Photo Source: WagsomeDog
I’m currently reading a book by Donald Miller called “A million miles in a thousand years.” The premise of the book is essentially that our lives are a story and it’s up to us to write an epic story. The book has really made me think about our work here in South Africa.
Donald writes, “Here’s the truth about telling stories with your life. It’s going to sound like a great idea, and you are going to get excited about it, and then when it comes time to do the work, you’re not going to want to do it. It’s like that with writing books, and it’s like that with life. People love to have lived a great story, but few people like the work it takes to make it happen. But joy costs pain.”
Our coming to South Africa was a great story. Within a year of our pastors asking us if we’d like to return, our church rallied behind us in support, a ton of money was raised, we bought our plane tickets, sold our home, and moved around the world. It was a whirlwind… an avalanche… a tornado of activity, vision, dreams, and plans.
It all sounded like such a good idea. But then we arrived in South Africa and our plans didn’t work out like we had planned. The vision, and dreams, and plans didn’t happen like we had expected. Such is life, and so we changed our plans, and moved forward with a new vision.
But here’s the thing about new plans and new visions, they stretch you, and force you to grow. I knew I was suitable for the old plan, because I came up with it. I had designed the plan with my gifts and talents and previous missions experience in mind. Maybe that’s why God doesn’t want me on that path. Maybe he wants me on a path that forces me to rely on him. Seems like I remember reading something about, “in my weakness, He is made strong.” I don’t like my weaknesses; they make me uncomfortable.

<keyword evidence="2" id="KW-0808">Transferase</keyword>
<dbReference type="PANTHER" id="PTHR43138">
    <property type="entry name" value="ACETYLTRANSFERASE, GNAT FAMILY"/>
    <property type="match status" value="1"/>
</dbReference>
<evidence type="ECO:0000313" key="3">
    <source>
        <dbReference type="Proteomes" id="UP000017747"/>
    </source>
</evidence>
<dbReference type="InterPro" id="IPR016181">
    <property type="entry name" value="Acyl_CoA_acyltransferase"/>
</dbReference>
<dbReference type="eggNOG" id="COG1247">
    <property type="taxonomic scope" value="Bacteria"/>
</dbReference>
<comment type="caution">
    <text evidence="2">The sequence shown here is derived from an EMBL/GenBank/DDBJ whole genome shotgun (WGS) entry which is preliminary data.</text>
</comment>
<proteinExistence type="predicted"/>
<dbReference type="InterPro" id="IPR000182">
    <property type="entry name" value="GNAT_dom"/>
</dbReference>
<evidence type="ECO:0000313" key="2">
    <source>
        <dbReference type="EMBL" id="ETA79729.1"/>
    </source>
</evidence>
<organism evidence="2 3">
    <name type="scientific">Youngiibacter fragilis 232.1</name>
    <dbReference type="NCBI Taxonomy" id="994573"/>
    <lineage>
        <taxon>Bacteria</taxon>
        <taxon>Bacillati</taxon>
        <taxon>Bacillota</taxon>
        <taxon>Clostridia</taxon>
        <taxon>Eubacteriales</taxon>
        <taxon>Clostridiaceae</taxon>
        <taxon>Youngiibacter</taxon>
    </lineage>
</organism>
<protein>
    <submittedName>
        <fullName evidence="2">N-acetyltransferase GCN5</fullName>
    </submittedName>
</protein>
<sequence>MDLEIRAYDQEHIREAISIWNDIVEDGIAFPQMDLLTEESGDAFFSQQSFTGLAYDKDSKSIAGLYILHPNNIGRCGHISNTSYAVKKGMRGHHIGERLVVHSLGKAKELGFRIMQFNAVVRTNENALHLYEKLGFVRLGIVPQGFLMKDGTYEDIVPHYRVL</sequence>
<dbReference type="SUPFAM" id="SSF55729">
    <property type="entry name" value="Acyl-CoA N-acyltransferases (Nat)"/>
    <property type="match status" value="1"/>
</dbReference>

So here I am with a new vision and a new plan, and it turns out that I don’t really have the gifts and talents to pull it off. Maybe God could better use someone with another skill set.
I want to live a great story, but it’s a lot of work, there’s resistance, and struggles, and uncertainty. Donald Miller writes, every person “faces resistance when trying to create something good. Resistance, a kind of feeling that comes against you when you point toward a distant horizon, is a sure sign that you are supposed to do the thing in the first place. The harder the resistance, the more important the task must be.”
I could convince myself that I’m not the right person for the job. I could make excuses because I don’t have the right skills for what needs to be done. Donald Miller writes, “I used to believe charming people were charming because they were charming, or confident people were confident because they were confident. But all this is, of course, circular. The truth is, we are all living out the character of the roles we have played in our stories.”
The hard work is worth it, because in the end, the story is not really about me. Donald Miller quotes Victor Frankl, a holocaust survivor. “He said to me, I was a tree in a story about a forest, and that it was arrogant of me to believe any differently. And he told me the story of the forest is better than the story of the tree.”
The story is really about God’s love for South Africa’s children. I simply get the honor of writing the story for my little group of children in the town of Phokeng.